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If you have a traditional IRA, SEP, or SIMPLE individual retirement account, you are required to start withdrawing a minimum amount each year from that fund when you reach a certain age. This mandatory, taxable withdrawal is called a required minimum distribution (RMD), and its purpose is to ensure that account holders actually use their retirement savings and don’t use their IRAs to accumulate interest and avoid tax payments indefinitely.
RMDs have gotten a lot of attention this year, as the Coronavirus Aid, Relief, and Economic Security (CARES) Act suspended required withdrawals from retirement accounts in 2020 to give those accounts more time to recover from post-COVID stock market downturns. However, next year, account holders who are 72 or older (or 70½, if you reached that age in 2019), must resume taking their annual RMDs.
Here’s a brief overview of RMDs and how they can impact your taxes.
How do RMDs work?
As mentioned above, an RMD refers to the minimum amount that’s required to be withdrawn from your retirement account each year. The Internal Revenue Service helps taxpayers calculate this amount using a set of worksheets to divide the account’s year-end fair market value by the account holder’s life expectancy. While you can withdraw more than the minimum required amount if you want or need to, you must pay income tax on the amount you withdraw.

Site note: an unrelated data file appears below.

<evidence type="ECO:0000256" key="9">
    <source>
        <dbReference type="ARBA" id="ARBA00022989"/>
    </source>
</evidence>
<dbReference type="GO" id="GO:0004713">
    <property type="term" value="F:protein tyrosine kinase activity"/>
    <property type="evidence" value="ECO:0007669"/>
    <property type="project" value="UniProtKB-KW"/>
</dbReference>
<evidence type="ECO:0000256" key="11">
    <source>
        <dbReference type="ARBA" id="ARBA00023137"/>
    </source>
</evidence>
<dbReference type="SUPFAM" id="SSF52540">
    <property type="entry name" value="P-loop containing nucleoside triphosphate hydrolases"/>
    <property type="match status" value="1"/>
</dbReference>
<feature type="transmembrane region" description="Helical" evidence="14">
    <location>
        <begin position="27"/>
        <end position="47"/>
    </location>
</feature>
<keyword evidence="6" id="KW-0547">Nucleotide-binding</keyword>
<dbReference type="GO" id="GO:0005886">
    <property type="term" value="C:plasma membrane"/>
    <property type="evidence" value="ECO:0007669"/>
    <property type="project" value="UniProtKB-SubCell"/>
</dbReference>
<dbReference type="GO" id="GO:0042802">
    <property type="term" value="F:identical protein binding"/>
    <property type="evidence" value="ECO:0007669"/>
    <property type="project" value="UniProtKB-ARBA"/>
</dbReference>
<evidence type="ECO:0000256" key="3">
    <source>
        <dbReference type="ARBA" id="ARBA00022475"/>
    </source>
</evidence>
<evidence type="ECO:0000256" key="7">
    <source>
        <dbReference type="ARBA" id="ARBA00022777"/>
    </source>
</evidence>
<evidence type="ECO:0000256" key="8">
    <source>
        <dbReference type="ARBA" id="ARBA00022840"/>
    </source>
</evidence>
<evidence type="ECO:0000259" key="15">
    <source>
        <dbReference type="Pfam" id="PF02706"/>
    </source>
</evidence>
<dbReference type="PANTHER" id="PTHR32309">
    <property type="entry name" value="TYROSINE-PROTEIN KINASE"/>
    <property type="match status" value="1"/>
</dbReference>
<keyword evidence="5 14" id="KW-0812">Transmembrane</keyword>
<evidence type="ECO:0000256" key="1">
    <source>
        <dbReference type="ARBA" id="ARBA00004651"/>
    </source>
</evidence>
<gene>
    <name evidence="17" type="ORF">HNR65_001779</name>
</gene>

With the exception of account holders who turned 70 ½ in the year 2019, IRA owners must take their first RMD by or before April 1 following the year they turn 72, and continue to take subsequent withdrawals every year after that. Be sure to stay on top of your deadlines if you’re approaching or above this age. If you miss your withdrawal deadline, you can expect to pay the IRS a 50% penalty of the total amount of money they were supposed to withdraw.
Keep in mind that Roth IRAs are not subject to RMDs, regardless of the account holder’s age, because taxes are already paid on the funds in these accounts.
How to calculate your RMD
The IRS breaks down all the information you need to calculate your RMD in Publication 590-B. There are three different tables that the IRA offers for taxpayers, depending on their personal circumstances:
Joint and Last Survivor Table. This table is used if your spouse is the sole beneficiary of your IRA and/or if you are 10 years older than your spouse.
Uniform Lifetime Table. In order to use this table if you have more than one beneficiary and you are less than 10 years older than your spouse.
Single Life Expectancy Table. This table is used if you are a beneficiary of an account such as an inherited IRA.
If you have more than one qualifying individual retirement account, you will need to calculate each separately. While you may have similar balances in multiple accounts, your calculation can vary. Calculations factors in your age, account balance, and in some cases, your beneficiaries.
Be sure to consult a financial professional after you go through the IRS worksheets to help you ensure your calculations are accurate.
Get help from a trusted CPA. Not sure how your RMD will impact your tax planning? The trusted team at Miller & Company can help you calculate your withdrawal amount and determine how to plan ahead for owed income taxes. Contact us to schedule your consultation.
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